Other names have fallen in disuse. Terre de Wit, named after Gerrit Frederikszoon de Witt, captain of the Vianen, who sighted this land in early 1628. Bellin literally translates the captain's surname, naming the land Terre Blanche, "White Land," or, perhaps more appropriately, "Blank Land."
Even blanker was the land east of Terre de Nuits. Along the coast, Bellin has inserted the legend, Ceci est conjecturale: "This is conjectural." It almost sounds like a foreshadowing of René Magritte's famous slogan, under that painted pipe: Ceci n'est pas une pipe.
Appropriately featureless, the Conjectural Coast, dotted to indicate its hypotheticality, bends south to connect with Terre Van Diemen, discovered in 1642 by Abel Tasman, and decked out with a bit more detail.
We now know that Van Diemen's Land, aka Tasmania, is an island, but Bellin did not. He meekly added another caveat to New Holland's undiscovered eastern coast: Je suppose que la Terre de Diemen peut venir se joindre avec la Terre du S. Esprit, mais sans preuves: "I suppose Van Diemen's Land could be joined with the Land of the Holy Ghost (Cape York), but I don't have any proof."
Bellin even seems to have entertained the possibility that Cape York was connected to New Guinea, but the map hedges its bets: Both land masses are coloured differently, even though a dotted line seems to link them to each other.
New Zealand is another combination of full, detailed lines and dotted, smooth lines. The legend reads: "This coast was discovered by Abel Tasmand (sic) in 1642, and named by him New Zealand; it could be a part of a great antipodean continent, on the opposite side of the world to Europe."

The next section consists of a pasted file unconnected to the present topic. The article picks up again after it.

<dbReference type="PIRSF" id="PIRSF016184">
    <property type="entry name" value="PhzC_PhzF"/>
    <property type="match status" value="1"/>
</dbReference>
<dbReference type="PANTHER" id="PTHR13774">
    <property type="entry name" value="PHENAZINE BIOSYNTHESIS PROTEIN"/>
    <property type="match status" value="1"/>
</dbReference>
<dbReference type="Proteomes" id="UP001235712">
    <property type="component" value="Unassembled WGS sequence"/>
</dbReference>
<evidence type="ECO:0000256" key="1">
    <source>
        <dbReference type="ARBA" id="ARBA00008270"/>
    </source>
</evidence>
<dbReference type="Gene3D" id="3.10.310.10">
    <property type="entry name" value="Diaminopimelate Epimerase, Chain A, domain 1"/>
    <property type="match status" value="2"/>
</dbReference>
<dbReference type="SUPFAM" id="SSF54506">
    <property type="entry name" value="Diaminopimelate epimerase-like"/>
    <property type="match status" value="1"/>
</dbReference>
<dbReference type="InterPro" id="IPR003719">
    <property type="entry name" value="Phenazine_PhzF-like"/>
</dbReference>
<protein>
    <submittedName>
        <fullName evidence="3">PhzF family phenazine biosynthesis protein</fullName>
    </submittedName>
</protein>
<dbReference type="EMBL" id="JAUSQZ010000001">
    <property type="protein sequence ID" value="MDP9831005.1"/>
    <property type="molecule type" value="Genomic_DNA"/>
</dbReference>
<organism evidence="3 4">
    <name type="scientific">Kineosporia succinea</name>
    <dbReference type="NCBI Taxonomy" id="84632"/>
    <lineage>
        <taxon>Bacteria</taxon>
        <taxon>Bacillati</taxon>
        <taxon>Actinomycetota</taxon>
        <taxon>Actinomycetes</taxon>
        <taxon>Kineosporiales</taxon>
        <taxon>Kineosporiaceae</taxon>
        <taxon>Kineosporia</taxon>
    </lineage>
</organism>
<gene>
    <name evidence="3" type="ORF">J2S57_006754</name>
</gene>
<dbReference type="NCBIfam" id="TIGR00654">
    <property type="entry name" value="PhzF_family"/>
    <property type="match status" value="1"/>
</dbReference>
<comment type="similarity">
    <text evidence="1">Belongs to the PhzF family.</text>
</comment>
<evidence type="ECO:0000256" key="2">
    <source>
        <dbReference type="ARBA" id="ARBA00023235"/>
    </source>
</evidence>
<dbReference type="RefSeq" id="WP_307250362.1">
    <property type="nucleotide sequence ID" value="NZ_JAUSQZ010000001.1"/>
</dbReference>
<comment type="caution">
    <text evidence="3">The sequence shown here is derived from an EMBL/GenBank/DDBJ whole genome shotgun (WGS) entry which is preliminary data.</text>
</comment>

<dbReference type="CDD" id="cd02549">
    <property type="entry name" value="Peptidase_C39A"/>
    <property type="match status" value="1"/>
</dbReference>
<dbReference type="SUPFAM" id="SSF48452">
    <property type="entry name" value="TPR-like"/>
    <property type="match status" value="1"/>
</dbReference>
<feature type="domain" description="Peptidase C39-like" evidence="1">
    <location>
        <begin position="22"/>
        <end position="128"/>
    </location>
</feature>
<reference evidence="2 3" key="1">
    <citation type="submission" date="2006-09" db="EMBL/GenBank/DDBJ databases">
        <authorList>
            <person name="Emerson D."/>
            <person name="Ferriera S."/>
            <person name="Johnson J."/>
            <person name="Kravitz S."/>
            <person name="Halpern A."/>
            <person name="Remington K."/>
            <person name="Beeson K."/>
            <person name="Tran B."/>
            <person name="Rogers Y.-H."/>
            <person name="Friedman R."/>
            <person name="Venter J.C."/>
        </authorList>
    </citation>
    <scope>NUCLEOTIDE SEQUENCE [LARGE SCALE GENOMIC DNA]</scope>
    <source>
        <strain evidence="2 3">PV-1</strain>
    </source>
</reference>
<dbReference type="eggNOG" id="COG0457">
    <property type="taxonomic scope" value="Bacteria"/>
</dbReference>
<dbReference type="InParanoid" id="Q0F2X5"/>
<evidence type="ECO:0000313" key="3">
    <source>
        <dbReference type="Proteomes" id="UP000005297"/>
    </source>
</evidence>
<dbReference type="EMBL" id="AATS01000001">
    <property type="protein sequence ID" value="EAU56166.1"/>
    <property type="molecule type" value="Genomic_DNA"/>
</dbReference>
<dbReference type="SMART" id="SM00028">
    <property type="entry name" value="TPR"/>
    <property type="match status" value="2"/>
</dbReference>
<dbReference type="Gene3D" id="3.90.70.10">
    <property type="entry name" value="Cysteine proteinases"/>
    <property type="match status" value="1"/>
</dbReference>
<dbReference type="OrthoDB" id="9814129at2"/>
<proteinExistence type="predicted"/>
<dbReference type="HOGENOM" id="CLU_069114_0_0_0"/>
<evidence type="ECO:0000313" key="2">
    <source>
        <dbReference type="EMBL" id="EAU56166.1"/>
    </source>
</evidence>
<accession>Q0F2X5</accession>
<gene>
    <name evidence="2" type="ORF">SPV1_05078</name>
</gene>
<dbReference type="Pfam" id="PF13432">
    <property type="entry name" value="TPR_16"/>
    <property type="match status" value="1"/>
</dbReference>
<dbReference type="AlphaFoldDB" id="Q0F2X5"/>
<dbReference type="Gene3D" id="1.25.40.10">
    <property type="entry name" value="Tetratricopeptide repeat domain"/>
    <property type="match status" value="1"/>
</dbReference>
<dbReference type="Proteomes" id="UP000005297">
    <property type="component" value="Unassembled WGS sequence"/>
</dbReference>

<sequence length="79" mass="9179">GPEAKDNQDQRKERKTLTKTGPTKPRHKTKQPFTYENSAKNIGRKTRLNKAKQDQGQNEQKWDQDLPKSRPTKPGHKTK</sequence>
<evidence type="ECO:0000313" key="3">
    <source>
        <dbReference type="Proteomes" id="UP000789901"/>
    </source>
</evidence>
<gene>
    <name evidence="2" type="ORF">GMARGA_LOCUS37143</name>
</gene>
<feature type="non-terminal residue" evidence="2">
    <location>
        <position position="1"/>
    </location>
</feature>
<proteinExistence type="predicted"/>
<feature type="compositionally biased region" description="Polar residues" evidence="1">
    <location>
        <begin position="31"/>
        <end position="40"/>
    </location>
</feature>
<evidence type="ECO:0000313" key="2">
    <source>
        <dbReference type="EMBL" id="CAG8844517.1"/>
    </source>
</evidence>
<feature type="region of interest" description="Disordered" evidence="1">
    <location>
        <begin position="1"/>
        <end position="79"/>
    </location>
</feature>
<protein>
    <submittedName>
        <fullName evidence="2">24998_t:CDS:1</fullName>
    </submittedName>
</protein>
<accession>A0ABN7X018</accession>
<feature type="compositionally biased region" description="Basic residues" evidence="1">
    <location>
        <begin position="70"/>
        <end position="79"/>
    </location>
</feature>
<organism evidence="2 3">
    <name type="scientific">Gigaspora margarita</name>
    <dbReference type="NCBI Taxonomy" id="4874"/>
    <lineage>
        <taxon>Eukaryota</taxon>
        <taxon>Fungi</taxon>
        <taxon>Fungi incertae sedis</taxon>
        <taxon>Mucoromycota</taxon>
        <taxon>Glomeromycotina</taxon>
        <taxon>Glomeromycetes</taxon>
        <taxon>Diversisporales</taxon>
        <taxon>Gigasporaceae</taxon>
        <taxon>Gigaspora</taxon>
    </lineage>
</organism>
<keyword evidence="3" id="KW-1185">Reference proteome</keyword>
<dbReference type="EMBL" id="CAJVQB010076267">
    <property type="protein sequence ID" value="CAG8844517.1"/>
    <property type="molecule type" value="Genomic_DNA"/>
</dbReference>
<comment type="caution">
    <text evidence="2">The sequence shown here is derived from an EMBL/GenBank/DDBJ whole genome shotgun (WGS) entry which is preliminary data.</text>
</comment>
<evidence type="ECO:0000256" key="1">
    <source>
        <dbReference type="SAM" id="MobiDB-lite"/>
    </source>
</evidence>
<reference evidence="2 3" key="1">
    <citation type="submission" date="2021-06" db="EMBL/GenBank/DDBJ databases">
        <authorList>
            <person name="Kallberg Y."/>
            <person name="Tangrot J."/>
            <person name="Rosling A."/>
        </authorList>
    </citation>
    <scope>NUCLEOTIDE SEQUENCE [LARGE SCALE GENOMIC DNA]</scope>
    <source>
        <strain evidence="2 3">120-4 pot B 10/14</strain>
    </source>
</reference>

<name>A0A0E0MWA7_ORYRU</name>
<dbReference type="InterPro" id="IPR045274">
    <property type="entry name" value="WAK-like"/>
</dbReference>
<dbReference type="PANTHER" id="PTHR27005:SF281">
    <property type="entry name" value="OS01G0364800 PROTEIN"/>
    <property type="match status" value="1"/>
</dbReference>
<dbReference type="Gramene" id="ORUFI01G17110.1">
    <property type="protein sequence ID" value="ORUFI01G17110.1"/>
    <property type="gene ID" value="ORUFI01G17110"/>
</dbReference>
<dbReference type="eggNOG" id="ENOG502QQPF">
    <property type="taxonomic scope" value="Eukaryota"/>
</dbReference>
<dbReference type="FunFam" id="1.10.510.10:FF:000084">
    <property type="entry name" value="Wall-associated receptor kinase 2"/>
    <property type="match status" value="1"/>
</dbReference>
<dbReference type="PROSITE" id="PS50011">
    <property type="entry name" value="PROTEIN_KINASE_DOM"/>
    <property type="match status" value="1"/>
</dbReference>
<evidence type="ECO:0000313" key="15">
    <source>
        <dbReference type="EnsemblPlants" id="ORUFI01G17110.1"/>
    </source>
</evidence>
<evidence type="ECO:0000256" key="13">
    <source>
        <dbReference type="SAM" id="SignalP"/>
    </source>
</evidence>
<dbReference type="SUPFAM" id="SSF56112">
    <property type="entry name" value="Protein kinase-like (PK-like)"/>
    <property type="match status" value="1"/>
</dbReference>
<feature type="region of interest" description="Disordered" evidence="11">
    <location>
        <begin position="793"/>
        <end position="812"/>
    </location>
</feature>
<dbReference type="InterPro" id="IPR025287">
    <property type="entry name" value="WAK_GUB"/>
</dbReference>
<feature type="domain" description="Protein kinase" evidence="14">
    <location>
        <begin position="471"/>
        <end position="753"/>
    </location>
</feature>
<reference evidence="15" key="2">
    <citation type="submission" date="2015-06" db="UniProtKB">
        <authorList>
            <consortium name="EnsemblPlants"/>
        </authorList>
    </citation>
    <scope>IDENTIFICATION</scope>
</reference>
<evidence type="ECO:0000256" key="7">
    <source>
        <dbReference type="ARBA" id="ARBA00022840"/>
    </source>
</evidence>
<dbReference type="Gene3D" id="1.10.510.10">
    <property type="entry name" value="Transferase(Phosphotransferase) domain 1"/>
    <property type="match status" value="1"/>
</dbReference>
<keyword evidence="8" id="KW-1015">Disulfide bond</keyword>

At that time, people still assumed that the world's continents were somehow in balance, and that the European land mass required an opposite land mass in the corresponding place in the southern hemisphere (see also #104).
Stupid, right? But just imagine: Which half of what you know to be true will be proved wrong in 263 years' time?
Strange Maps #764
Got a strange map? Let me know at firstname.lastname@example.org.
The idea of 'absolute time' is an illusion. Physics and subjective experience reveal why.
- Since Einstein posited his theory of general relativity, we've understood that gravity has the power to warp space and time.
- This "time dilation" effect occurs even at small levels.
- Outside of physics, we experience distortions in how we perceive time — sometimes to a startling extent.